You’ve gotten the letter from your mortgage company. It’s threatening foreclosure. What do you do?
The first thing not to do is to ignore it. Putting your head in the sand won’t make the problem go away, and can result in your losing your home.
Typically, mortgage companies spend a fair amount of time “leading up” to actual foreclosure. You will get a number of letters and lots of phone calls before anything actually happens. And these days, most lenders are more than willing to work with you. Restructuring your loan, deferrals, and plans to catch up your payments are all possibilities.
Things change when you get a letter from a lawyer. This doesn’t mean that your home is lost, it just means that the time is shortening. Every state has different foreclosure laws and different time frames. Some can stretch out the process for months, while others (such as my state of Maryland) allow foreclosures as soon as 45 days after the first notice. When you get a letter from a lawyer, you still have the same options you had with your mortgage company, but you need to move more quickly. Chapter 13 bankruptcy may be an option to give yourself 5 years to catch up the arrearages.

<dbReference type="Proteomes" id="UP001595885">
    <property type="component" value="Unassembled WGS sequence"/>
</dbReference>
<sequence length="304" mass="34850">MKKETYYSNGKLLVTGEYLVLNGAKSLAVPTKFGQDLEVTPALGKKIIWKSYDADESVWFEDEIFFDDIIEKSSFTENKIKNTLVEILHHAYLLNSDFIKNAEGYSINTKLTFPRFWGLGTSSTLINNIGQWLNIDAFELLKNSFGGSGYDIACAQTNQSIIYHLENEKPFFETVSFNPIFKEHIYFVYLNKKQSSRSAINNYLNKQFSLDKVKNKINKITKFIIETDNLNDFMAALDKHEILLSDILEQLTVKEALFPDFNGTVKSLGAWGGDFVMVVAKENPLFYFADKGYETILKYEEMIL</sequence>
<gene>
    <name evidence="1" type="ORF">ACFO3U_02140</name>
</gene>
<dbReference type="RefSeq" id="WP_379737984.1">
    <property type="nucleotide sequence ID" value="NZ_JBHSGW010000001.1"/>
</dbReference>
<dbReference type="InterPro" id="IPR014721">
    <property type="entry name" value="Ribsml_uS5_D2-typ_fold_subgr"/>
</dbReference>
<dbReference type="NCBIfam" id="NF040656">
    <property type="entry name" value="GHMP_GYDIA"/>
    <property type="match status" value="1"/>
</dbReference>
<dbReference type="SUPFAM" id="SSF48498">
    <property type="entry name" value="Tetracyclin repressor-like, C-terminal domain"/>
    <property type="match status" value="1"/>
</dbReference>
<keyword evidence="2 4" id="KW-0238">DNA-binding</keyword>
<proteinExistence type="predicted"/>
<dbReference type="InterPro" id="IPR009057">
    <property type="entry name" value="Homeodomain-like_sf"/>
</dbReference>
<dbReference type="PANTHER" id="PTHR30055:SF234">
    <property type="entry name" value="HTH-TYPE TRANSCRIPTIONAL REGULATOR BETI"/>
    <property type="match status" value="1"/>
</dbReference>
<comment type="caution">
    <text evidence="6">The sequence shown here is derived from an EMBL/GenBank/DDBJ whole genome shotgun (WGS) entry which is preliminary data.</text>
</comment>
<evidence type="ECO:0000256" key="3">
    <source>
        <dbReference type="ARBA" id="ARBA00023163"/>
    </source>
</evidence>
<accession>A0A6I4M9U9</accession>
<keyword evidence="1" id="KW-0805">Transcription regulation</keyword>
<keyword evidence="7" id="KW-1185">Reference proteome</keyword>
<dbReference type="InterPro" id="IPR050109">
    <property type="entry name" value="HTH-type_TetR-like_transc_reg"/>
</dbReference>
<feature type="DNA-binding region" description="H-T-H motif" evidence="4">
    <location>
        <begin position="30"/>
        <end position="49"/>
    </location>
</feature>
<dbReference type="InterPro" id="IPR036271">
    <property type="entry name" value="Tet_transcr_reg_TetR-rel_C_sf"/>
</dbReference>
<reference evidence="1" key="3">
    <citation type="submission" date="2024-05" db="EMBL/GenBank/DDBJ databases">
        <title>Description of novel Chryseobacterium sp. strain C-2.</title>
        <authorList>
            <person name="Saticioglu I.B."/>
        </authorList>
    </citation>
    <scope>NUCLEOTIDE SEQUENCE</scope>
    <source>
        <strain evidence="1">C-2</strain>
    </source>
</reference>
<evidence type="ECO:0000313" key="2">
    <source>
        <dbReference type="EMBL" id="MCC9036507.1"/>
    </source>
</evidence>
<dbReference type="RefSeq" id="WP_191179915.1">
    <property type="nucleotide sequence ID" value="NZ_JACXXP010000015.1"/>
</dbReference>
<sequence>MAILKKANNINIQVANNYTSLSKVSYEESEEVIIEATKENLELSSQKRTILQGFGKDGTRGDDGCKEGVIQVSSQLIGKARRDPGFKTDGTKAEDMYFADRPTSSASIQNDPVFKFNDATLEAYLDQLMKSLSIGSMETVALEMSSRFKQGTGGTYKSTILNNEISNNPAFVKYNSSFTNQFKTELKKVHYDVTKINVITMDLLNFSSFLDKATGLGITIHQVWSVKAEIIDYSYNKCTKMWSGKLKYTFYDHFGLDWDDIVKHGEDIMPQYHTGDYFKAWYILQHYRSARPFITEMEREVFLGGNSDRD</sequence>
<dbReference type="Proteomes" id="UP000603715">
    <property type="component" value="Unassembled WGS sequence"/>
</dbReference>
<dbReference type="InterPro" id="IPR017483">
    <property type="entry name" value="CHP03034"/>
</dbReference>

Even after the foreclosure, you may still be able to save your home. Some states allow you to “redeem” the property after foreclosure; others (such as Maryland) do not. Check with your lawyer as soon as you can to find out what your options are.
Latest posts by Brett Weiss, Esq. (see all)
- Filing Bankruptcy for Someone Who’s a Minor or Not Legally Competent - January 19, 2016
- Will I Lose My Security Clearance if I File Bankruptcy? - July 4, 2014
- “What Do You Mean You Included My Home/Car In the Bankruptcy?!” - June 8, 2014
- Why Should I Use a Bankruptcy Attorney? - June 6, 2014
- Why “Surrender” in Bankruptcy Doesn’t Mean Surrender - February 10, 2014
Last modified: January 3, 2012